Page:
For non-press inquiries, contact Pinchus M. Laufer, Office of the Associate Commissioner for Patent Examination Policy, by phone at 571-272-7726 or e-mail Pinchus.Laufer@uspto.gov.

JW Note:  We have heard a USPTO representative refer to this program as the “Dump One, Bump One” program.  An interesting concept with a hilarious nickname!

Secretary of Commerce Gary Locke on Patent Law Reform.

Posted in Practice Commentary by Jake Ward on May 7, 2010

There is an interesting article at Politico by Gary Locke, Secretary of Commerce, on the reasons that patent law reform should be enacted.  Most notable, in our opinion, are the portions of the current reform bill that were emphasized by the Secretary for their importance.

The Commerce Department just released a white paper that quantifies the effect America’s patent system has on the economy and job creation and describes the benefits of two key elements of pending patent reform legislation.

First, Congress will grant fee-setting authority to the patent office, which will enable it to adjust the actual costs of the services it provides. This could contribute significantly to the office’s ability to reduce the application backlog by 40 percent.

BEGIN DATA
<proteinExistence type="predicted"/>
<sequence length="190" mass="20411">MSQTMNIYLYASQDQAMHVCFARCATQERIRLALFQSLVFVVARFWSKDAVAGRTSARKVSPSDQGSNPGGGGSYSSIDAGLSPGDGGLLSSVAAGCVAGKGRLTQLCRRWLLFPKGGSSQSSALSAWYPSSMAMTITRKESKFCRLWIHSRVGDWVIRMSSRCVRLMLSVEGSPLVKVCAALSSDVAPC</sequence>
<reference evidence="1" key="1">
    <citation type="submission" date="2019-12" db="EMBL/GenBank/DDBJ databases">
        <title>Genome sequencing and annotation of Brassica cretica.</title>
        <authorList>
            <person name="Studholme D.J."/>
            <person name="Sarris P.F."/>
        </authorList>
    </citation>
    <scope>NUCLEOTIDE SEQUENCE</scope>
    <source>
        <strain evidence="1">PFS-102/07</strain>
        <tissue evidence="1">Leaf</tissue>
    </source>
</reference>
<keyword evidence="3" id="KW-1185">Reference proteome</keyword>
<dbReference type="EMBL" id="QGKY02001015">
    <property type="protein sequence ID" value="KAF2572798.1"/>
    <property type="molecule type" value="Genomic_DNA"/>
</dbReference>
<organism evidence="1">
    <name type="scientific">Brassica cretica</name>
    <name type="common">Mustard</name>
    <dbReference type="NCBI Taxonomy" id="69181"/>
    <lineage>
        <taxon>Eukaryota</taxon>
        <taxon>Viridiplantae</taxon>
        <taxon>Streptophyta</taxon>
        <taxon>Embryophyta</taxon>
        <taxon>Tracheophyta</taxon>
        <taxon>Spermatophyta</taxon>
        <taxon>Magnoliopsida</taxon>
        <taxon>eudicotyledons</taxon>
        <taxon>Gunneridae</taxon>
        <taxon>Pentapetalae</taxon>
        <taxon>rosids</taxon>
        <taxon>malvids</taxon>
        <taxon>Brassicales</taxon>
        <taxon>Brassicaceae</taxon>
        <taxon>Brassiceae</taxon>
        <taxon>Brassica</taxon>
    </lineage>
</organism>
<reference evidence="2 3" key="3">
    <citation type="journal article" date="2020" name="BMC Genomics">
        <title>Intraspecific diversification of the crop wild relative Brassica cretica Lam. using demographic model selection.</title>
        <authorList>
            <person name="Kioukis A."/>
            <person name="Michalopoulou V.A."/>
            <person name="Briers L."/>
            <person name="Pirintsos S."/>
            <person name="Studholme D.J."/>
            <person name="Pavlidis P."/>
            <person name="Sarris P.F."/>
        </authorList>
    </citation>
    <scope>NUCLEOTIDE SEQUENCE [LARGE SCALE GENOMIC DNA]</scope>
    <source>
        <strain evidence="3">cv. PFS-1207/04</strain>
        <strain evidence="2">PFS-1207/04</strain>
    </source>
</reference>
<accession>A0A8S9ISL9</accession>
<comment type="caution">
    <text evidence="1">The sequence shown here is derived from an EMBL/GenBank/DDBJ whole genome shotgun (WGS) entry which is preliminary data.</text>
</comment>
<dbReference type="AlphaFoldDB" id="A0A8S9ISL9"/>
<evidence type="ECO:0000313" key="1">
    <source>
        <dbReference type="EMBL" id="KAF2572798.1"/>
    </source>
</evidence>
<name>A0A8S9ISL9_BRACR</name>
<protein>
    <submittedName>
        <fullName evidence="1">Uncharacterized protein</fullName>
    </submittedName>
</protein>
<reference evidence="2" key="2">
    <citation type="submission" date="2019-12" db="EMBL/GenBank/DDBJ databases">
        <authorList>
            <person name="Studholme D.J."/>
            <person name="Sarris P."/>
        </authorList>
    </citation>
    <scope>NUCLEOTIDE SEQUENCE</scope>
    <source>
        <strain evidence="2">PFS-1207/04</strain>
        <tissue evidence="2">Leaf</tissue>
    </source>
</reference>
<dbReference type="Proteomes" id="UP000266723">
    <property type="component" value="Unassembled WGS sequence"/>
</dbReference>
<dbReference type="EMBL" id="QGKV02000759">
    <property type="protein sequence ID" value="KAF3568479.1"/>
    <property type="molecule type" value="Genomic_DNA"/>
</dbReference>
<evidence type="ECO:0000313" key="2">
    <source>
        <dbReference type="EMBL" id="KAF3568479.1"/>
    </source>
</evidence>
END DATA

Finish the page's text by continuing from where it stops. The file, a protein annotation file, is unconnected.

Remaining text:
Second, creating an enhanced post-grant review procedure within the office will provide an alternative to costly — and often lengthy — litigation. It could also provide greater marketplace certainty — at lower cost. This review procedure is expected to be 50-100 times less expensive than litigation.

Thoughts from our readership?

They Invented What? (No. 168)

Posted in They Invented What? by Jake Ward on May 7, 2010

U.S. Pat. No. 7,037,541: Alcoholic beverages derived from animal extract, and methods for the production thereof.

JW Note:  Red wine with red meat, white wine with seafood, chicken wine with . . . chicken ? 

What is claimed is:

1. A fermented alcoholic beverage, comprising an animal extract subjected to lactic acid fermentation, followed by a heating process to terminate lactic acid fermentation, followed by yeast fermentation after termination of the lactic acid fermentation.